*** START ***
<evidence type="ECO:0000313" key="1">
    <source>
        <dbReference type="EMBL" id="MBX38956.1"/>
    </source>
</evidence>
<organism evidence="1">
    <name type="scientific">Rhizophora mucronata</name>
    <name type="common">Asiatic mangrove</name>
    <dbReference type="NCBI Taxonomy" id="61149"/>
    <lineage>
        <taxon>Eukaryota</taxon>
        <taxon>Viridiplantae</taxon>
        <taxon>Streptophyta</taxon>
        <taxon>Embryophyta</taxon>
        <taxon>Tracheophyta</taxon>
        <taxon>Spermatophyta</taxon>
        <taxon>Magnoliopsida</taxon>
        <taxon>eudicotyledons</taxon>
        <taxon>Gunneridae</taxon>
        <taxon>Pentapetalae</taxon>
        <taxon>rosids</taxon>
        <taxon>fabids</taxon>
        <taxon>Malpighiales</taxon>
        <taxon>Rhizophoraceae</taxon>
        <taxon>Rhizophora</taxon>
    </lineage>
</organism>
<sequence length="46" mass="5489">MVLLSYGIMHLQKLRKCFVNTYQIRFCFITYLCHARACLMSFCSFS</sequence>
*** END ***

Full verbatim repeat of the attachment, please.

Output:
<evidence type="ECO:0000313" key="1">
    <source>
        <dbReference type="EMBL" id="MBX38956.1"/>
    </source>
</evidence>
<organism evidence="1">
    <name type="scientific">Rhizophora mucronata</name>
    <name type="common">Asiatic mangrove</name>
    <dbReference type="NCBI Taxonomy" id="61149"/>
    <lineage>
        <taxon>Eukaryota</taxon>
        <taxon>Viridiplantae</taxon>
        <taxon>Streptophyta</taxon>
        <taxon>Embryophyta</taxon>
        <taxon>Tracheophyta</taxon>
        <taxon>Spermatophyta</taxon>
        <taxon>Magnoliopsida</taxon>
        <taxon>eudicotyledons</taxon>
        <taxon>Gunneridae</taxon>
        <taxon>Pentapetalae</taxon>
        <taxon>rosids</taxon>
        <taxon>fabids</taxon>
        <taxon>Malpighiales</taxon>
        <taxon>Rhizophoraceae</taxon>
        <taxon>Rhizophora</taxon>
    </lineage>
</organism>
<sequence length="46" mass="5489">MVLLSYGIMHLQKLRKCFVNTYQIRFCFITYLCHARACLMSFCSFS</sequence>